In the seventies the poor may become invisible again. And even if that tragedy does not occur, there will still be tens of millions living in the other America when the country celebrates its twohundredth anniversary in 1976.
This prediction should be improbable. Lyndon B. Johnson declared an “unconditional war” on poverty in 1964, Congress agreed, and for the next four years the White House recited awesome statistics on the billions which were being spent on social betterment. The sixties was a time of marches and militancy, of students and churches committing themselves to abolish want, and of documentary presentations of the nation’s domestic shame by all the mass media. Indeed, the impression of frenetic government activity was so widespread that Richard Nixon campaigned in 1968 with a promise to slow down the pace of innovation. So how, then, argue that poverty will persist in the seventies and perhaps once again drop out of the society’s conscience and consciousness?
The fact is that society has failed to redeem the pledges of the sixties and has taken to celebrating paper triumphs over poverty. Thus in August of 1969 the Department of Commerce announced that the number of the poverty-stricken had dropped from 39.5 million to 25.4 million in a matter of nine years (1959 to 1968). The only problem, as will be seen, is that the numbers prettied up the reality.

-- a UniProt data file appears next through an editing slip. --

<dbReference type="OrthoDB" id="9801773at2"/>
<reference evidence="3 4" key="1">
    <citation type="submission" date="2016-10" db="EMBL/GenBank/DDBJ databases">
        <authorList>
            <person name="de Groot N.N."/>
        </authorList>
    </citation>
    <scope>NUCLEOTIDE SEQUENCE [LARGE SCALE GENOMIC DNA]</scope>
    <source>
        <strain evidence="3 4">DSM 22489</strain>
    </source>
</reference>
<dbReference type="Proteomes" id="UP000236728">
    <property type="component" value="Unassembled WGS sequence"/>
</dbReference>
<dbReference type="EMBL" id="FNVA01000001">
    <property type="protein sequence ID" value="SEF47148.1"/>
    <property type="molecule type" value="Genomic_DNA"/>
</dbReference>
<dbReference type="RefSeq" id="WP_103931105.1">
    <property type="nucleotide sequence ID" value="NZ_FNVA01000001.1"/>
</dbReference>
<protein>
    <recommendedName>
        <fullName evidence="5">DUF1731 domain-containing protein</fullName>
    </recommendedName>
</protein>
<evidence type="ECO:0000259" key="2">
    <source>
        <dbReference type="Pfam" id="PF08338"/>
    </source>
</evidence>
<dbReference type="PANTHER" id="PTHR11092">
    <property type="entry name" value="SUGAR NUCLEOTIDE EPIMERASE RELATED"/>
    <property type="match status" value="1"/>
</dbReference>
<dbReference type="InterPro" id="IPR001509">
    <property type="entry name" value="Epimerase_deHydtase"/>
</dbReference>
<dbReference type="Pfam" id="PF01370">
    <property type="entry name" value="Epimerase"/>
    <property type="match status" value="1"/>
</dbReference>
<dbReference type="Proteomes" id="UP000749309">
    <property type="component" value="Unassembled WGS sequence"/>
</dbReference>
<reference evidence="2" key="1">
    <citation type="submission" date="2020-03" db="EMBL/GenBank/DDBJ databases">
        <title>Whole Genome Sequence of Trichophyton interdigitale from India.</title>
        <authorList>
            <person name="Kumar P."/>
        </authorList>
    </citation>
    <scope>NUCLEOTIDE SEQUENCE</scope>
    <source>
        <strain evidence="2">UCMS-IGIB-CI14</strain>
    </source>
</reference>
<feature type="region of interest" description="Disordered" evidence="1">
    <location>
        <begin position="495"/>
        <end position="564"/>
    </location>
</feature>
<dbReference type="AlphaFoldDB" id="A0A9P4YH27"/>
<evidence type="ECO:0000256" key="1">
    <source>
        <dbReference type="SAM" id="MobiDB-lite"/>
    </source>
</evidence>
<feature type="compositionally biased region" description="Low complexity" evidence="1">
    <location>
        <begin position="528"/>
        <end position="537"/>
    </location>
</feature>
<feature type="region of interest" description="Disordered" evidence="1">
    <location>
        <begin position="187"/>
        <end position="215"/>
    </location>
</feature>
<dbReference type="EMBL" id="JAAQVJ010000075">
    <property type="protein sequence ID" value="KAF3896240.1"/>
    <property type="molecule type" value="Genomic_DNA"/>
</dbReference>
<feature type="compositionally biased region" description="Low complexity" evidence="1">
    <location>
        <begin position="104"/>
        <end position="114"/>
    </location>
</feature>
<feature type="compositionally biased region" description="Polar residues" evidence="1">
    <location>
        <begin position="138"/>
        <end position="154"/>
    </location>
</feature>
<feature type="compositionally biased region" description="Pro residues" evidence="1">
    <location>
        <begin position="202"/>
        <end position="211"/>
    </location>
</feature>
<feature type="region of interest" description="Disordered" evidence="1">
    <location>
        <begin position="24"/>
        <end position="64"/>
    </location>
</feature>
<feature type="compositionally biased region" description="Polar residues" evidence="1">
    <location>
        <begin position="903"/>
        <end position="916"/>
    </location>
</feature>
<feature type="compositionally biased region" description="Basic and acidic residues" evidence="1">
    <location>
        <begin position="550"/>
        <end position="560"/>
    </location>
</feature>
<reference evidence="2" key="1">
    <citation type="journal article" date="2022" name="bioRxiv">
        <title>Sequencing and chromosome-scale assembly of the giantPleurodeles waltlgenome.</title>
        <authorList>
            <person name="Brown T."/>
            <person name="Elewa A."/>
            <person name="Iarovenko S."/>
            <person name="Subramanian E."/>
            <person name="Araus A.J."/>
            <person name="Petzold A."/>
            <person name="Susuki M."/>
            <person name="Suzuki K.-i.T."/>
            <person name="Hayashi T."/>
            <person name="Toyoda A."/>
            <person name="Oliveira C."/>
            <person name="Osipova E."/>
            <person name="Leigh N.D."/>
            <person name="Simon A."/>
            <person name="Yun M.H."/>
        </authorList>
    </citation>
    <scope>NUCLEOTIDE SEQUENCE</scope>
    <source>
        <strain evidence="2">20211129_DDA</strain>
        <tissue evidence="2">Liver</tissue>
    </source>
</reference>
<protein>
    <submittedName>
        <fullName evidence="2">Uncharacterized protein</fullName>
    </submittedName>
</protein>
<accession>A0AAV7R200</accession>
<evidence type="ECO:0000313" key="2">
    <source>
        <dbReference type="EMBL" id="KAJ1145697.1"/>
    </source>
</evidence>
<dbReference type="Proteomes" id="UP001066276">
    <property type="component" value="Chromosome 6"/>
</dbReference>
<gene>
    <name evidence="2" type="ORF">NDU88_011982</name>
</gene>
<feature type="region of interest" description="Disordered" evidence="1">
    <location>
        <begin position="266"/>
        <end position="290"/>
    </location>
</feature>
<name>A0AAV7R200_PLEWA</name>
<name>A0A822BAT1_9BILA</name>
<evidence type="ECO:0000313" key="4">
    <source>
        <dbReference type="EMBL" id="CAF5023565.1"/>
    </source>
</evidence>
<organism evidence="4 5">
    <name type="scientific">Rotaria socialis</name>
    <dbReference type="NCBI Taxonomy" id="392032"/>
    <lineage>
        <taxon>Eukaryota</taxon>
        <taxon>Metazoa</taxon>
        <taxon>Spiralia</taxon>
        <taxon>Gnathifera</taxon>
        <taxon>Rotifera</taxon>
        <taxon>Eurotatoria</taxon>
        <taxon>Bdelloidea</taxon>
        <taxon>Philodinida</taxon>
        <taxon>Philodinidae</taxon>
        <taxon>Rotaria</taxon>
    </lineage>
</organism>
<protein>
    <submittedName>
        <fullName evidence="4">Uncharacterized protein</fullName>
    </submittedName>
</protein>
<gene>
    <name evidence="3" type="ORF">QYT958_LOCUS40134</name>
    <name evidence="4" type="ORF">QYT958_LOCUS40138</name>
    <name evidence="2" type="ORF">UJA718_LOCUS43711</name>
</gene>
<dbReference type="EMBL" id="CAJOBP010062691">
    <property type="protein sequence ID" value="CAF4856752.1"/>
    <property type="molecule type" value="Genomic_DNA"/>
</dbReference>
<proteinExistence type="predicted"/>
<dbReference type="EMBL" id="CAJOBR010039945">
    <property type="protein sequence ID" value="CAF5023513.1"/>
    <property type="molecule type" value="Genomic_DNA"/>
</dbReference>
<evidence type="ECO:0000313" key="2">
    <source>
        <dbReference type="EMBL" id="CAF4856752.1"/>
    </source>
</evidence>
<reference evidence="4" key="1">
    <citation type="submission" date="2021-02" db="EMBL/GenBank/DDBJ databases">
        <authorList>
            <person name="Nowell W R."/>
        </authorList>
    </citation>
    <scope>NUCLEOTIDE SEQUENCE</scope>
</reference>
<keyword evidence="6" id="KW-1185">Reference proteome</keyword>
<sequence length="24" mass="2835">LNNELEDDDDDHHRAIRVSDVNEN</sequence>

When Lyndon Johnson declared his social war in the State of the Union message of 1964, the Council of Economic Advisers defined poverty as a lamily income of less than $3000 a year. This was a rough measure, since it didn’t take into account family size or geographic location, yet it was extremely useful in identifying the groups which were particularly afflicted.
In the next few years the criteria were made much more sophisticated. In a brilliant attempt to define poverty objectively, the Social Security Administration took the Department of Agriculture’s Economy Food Plan as a base figure for the poverty level. This was about 80 percent of the Low Cost Plan which many welfare agencies had used to estimate budgets; it consisted in a temporary emergency diet. In 1964, the Economy Plan had provided $4.60 per person a week, or 22 cents a meal, and the poverty income “line" was $3100 a year. In 1969, it was S4.90 a week, and a four-member family was said to be poor if its income was below $3553 a year. .
These definitions were drawn up by concerned public servants, some of them with a deep personal commitment to abolish the outrage they were defining. But note an extraordinary fact. Between 1964 and 1969, the poverty level was raised by only $453 a year, or about 14 percent for the five years. Yet during this same period, union workers, with an average increase in wage settlements in 1968 of 6.6 percent, were not making am substantial gains in purchasing power. In other words, the statistics enormously underestimate the disastrous impact of inflation upon the poor. And this problem was not simply a matter of personal income, for some of the most dramatic inflationary increases took place in the area of medical services and thereby canceled out all of the increases in Medicare benefits and Forced some people out of Medicaid.